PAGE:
Also known as: Alerte Satellite 02 (France), Gangsters na Lua (Brazil)
Release Date: October 20th, 1969 (Denmark)
Directed by: Roy Ward Baker
Written by: Michael Carreras, Martin Davison, Frank Hardman, Gavin Lyall
Music by: Don Ellis
Cast: James Olson, Catherine Schell, Warren Mitchell, Adrienne Corri
Hammer Films, Warner Bros.-Seven Arts, 100 Minutes
“If we’re gonna play, we’re gonna play by my rules!
[flips the artificial gravity switch, so the bar fight is now happening in slow motion]” – Kemp
Moon Zero Two was lampooned on Mystery Science Theater 3000 but it isn’t as bad as such an honor would suggest. Sure, it is fairly terrible and bizarre and also, incredibly dated. However, it is a wee bit better than other schlocky ’60s space movies.
First of all, it was made by Hammer Films in the UK. The studio famous for their re-imagining of classic Universal Monsters characters. They gave us Christopher Lee’s Dracula and Mummy, Peter Cushing’s Dr. Frankenstein and Van Helsing and a slew of other offshoots, sequels and stylish gothic horror remakes. They also dabbled in straight up sci-fi too with the respected Quartermass films.
This film is also directed by Roy Ward Baker, who was hired by Hammer to helm several films. One of those being one of the Quartermass movies. Baker wasn’t as great as Terence Fisher but he was still pretty accomplished and had a lot of good experience under his belt.
I guess the real problem with Moon Zero Two and why MST3K had to take shots at it, is the overall style of the film. It is low budget, boasts shoddy effects, silly costumes, silly hair and looks like a retro-futuristic 1960s relic. But at the same time, those are also the things that make this movie kind of cool.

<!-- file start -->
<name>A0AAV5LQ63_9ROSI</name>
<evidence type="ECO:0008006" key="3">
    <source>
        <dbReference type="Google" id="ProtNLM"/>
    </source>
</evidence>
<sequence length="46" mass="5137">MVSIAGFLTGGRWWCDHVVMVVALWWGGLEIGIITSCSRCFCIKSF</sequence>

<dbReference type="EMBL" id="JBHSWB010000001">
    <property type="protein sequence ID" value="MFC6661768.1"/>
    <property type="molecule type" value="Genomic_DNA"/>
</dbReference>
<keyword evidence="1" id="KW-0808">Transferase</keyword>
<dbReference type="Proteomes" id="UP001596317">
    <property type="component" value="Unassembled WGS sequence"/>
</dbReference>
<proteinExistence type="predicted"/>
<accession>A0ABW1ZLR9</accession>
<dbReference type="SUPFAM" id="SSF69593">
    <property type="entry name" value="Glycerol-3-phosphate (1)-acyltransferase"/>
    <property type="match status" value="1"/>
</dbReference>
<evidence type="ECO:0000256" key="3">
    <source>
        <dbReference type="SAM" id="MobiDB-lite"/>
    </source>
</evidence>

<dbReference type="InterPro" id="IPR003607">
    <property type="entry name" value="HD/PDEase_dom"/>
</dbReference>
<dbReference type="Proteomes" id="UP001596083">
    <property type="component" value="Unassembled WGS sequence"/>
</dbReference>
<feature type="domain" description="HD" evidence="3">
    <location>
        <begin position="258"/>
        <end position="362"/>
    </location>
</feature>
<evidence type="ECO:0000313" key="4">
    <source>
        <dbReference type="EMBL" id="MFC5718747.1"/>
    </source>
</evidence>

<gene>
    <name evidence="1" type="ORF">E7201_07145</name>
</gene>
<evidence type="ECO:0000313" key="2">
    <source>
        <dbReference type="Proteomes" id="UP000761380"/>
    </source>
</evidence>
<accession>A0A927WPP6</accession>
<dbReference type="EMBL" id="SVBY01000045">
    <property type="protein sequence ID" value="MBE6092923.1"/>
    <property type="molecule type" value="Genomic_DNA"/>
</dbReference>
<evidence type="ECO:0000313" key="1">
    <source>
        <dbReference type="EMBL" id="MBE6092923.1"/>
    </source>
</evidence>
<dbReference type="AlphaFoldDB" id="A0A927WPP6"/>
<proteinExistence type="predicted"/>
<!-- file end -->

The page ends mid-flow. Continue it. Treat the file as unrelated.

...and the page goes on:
The film also stars one of Hammer’s scream queens, Adrienne Corri, who was fantastic in Vampire Circus and probably most famous as the home invasion rape victim in Stanley Kubrick’s A Clockwork Orange. Catherine Schell is also in this and she would go on to be in the similar styled television series Space: 1999. In fact, I think this movie had some influence on the style of that iconic British show.
Moon Zero Two came out at the height of the space race when everyone was lunar crazy. But it takes that and gives an interesting twist to a film that is really just about a real estate scam. This was also marketed as “The first western on the Moon”. I don’t really get the western vibe from it and IMDb doesn’t categorize it as such but I guess the Moon’s surface can look like the wilderness of the Old West if you squint and ignore the lunar rovers.
I like this hokey, groovy motion picture. I can’t realistically give it a good rating but it certainly isn’t going to be run through the trusty Cinespiria Shitometer either. It exists in this weird limbo between good and bad but with a peculiar stylistic panache that keeps its head above the muck.
Pairs well with: Space: 1999, the Hammer Quartermass films, When Dinosaurs Ruled the Earth, One Million Years B.C. and At the Earth’s Core.